My name is Dan, and I’m a producer for NBC Olympics.
I won’t lie: I’m proud whenever someone asks me what I do. NBC is one of the world’s leading media companies, and the Olympics are arguably the most renowned sporting event on the planet.
But more than just my title, I genuinely love my job: The work is exciting, my boss – also an NYU alumnus - is great, and I’m part of an extremely dedicated and unified team.
Plus, we have free pinball machines and a ping pong table in our building’s game room. Since I cover table tennis (it’s been an Olympic sport since 1988), I can technically say I’m doing research when I play.
But my professional life wasn’t always this good. When I graduated college, I was unemployed – and terrified.
For the first time, my days were without structure: I had no classes to attend, no job related to my field of study, and I moved back home to live with my parents. I sent out dozens of cover letters and resumes into online portals and got few, if any, responses.
Then one night in October 2012, I randomly met someone in a bar who gave me his card. I saw him for coffee – a more appropriate business drink – the next week. He forwarded my resume to someone and, after several interviews, I started as an East Coast Page for NBCUniversal a few months later.
My point is: It took a little while (and a good deal of luck), but things eventually got much, much better.
The hardest thing about giving general graduation advice is that it’s not specific to you as a reader. I don’t know you, your ambitions, or your current job situation. But chances are, if you’re reading this, you’re an intelligent, determined and creative person. You wouldn’t have been admitted to – let alone graduated from – America’s dream school if you didn’t possess those qualities. And those are great features to have when looking for employment in any industry.
So I’m going to rattle off a few things I’ve learned that have helped me both professionally and personally. I hope something resonates with you.
· Reach out to anyone with a job title that interests you. Worst-case scenario: You won’t hear back from that person, and you’ll be no worse off than when you started. Best-case scenario: You make a connection within the industry, get insights into a cool position, or even land some sort of related gig. Alumni databases and LinkedIn are your best friends.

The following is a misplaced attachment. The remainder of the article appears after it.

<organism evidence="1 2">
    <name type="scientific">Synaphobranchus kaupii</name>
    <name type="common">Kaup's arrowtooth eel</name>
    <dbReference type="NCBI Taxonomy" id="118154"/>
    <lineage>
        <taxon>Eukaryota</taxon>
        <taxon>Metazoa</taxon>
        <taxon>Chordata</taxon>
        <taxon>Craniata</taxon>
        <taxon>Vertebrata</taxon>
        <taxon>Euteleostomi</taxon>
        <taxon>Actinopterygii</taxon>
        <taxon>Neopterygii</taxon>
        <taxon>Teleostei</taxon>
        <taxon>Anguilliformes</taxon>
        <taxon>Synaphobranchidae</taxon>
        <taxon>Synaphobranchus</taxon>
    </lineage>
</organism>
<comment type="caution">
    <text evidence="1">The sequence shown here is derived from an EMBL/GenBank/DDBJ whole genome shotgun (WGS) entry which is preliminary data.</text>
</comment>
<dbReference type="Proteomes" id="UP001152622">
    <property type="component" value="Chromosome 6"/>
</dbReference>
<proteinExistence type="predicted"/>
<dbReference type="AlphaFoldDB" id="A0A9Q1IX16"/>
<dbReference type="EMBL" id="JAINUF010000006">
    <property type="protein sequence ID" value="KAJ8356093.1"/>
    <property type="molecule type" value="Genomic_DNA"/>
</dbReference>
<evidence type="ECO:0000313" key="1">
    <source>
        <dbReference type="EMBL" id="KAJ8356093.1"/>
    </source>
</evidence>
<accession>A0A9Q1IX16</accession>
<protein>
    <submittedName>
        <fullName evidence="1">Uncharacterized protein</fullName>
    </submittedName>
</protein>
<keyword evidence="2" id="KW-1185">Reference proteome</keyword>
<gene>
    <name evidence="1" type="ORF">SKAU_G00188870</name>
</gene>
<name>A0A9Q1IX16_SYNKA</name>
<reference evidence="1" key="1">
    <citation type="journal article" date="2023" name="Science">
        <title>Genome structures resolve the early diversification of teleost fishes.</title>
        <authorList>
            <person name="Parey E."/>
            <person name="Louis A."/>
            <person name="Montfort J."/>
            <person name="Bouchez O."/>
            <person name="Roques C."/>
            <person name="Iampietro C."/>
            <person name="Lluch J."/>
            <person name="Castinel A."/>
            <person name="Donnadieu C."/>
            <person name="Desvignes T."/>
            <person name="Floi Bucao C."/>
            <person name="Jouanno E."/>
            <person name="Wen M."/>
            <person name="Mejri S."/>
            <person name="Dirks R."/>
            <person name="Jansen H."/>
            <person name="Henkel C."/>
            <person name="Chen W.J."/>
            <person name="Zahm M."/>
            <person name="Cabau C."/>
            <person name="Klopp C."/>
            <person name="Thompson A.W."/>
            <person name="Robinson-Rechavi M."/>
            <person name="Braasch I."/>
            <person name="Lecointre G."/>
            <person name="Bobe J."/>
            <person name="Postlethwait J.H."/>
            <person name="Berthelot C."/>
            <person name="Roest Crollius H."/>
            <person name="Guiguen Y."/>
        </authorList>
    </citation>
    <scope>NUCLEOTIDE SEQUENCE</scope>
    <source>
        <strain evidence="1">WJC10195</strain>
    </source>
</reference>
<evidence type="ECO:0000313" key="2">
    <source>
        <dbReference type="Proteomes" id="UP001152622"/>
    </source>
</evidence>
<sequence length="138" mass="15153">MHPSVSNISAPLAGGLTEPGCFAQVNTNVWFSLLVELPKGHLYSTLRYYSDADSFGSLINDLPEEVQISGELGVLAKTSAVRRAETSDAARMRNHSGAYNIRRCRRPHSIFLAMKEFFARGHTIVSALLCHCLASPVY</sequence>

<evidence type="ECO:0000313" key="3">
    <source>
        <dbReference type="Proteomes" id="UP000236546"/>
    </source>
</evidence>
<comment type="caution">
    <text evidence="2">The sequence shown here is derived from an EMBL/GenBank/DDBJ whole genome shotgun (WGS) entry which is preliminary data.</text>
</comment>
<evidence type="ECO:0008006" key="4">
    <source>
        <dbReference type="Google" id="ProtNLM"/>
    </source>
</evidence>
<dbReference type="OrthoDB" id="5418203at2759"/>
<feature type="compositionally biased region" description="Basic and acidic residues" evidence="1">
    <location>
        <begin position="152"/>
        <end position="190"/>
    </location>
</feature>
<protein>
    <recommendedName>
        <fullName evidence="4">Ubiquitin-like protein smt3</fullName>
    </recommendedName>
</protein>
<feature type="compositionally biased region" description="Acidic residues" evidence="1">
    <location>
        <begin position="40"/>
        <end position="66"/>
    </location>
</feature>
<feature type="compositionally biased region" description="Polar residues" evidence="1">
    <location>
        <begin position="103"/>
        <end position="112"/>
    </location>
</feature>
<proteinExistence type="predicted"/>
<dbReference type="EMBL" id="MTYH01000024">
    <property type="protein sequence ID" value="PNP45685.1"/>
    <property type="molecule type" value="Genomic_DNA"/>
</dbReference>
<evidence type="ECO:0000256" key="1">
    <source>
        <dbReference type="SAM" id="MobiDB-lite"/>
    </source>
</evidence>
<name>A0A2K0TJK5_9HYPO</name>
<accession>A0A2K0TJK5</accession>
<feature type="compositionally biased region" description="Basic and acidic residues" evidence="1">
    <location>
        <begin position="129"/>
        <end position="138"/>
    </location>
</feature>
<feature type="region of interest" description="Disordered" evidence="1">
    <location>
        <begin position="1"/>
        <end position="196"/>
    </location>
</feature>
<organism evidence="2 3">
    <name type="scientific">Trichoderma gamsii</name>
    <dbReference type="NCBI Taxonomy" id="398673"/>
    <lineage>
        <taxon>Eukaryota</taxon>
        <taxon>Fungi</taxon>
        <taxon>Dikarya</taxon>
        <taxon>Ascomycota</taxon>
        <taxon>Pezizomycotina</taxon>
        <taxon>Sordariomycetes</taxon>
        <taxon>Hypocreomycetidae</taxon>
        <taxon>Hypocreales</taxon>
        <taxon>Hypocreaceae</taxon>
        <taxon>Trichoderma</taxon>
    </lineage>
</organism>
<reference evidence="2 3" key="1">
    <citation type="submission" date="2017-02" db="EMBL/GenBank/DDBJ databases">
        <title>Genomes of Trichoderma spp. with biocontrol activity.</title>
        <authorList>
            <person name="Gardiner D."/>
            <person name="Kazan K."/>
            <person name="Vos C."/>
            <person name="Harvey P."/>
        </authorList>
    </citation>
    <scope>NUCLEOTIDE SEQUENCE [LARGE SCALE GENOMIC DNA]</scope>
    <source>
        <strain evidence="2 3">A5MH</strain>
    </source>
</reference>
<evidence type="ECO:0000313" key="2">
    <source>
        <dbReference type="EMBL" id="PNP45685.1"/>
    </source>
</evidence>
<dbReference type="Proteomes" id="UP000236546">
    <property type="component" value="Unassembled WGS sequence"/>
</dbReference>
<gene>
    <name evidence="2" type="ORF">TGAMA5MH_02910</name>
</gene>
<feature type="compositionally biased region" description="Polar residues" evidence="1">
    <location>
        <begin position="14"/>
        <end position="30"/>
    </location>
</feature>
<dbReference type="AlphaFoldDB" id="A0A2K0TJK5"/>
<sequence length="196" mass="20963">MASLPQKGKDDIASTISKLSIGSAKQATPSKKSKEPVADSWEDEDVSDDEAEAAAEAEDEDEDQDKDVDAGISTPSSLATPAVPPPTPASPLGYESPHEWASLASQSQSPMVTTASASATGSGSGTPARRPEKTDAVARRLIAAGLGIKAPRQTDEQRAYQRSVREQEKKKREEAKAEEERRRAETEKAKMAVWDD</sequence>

· Be persistent with your connections. As an introvert, I always worried whether I was bothering someone. Was I sending too many emails? Was what I wrote too forceful? Now that I’m in the working world, I understand how busy the average employee is. Just stick to your common sense: Most people are not bothered by an email every other week, especially because it often serves as a reminder to respond to someone.
On a related note, it’s much harder to keep in touch with former employers when you’re no longer in the building. Occasional contact with internship supervisors after you leave a position will serve you well in the future.
· In the beginning, be willing to compromise. Very few people get the chance to, say, write and direct a feature film straight out of college. But if you have an end goal in mind, take a position that you think will eventually lead you to where you want to go – even if the hours aren’t great, or the pay is low. You might even take a gig you’d never heard of before – what exactly is a “digital marketing consultant”, anyway? Well, it could be your dream job – but you won’t know unless you give it a shot.
· Be grateful and enthusiastic. Whenever I come into New York from Connecticut, I pass by a large sign that says “Grattitude”. It took someone much smarter than myself to point out that the misspelling is intentional. People notice when you maintain a grateful attitude. And in a popular industry where many suitable candidates are available for a given position, positivity can make all the difference in getting hired and staying employed.
· Consider travel. Think Los Angeles might work for you? Do your research, make some contacts, and go for it. It’s a large world with so many different people and opportunities. Contrary to popular belief, there is life outside New York.
· Listen. When you listen to someone (especially a boss or co-worker), you’re basically getting a verbal map that illustrates to how to do your job well.
· Most importantly: Don’t give up, especially on yourself. I’ve been guilty of this far too many times. If something is professionally significant to you, then you simply cannot give up on it. Of course, you need to incorporate logic: Sorry, but it’s objectively unrealistic you’ll become the first astronaut to pet a puppy on Saturn.
So make a plan, learn as many related skills as possible (in general, software is a huge plus), and try to come up with a creative way to get (positive) attention from the people who are hiring. Keep in touch with the Tisch Office of Career Development or anyone else who you think might help. Success won’t always come easily, but if you work hard and are confident and resilient, you will get closer to achieving your goals.
If I can ever be of any assistance, please don’t hesitate to email, text, call, or carrier pigeon me. (Is “carrier pigeon” a verb? Let’s pretend it is.)
All the best,
Dan Levinsohn, Class of 2012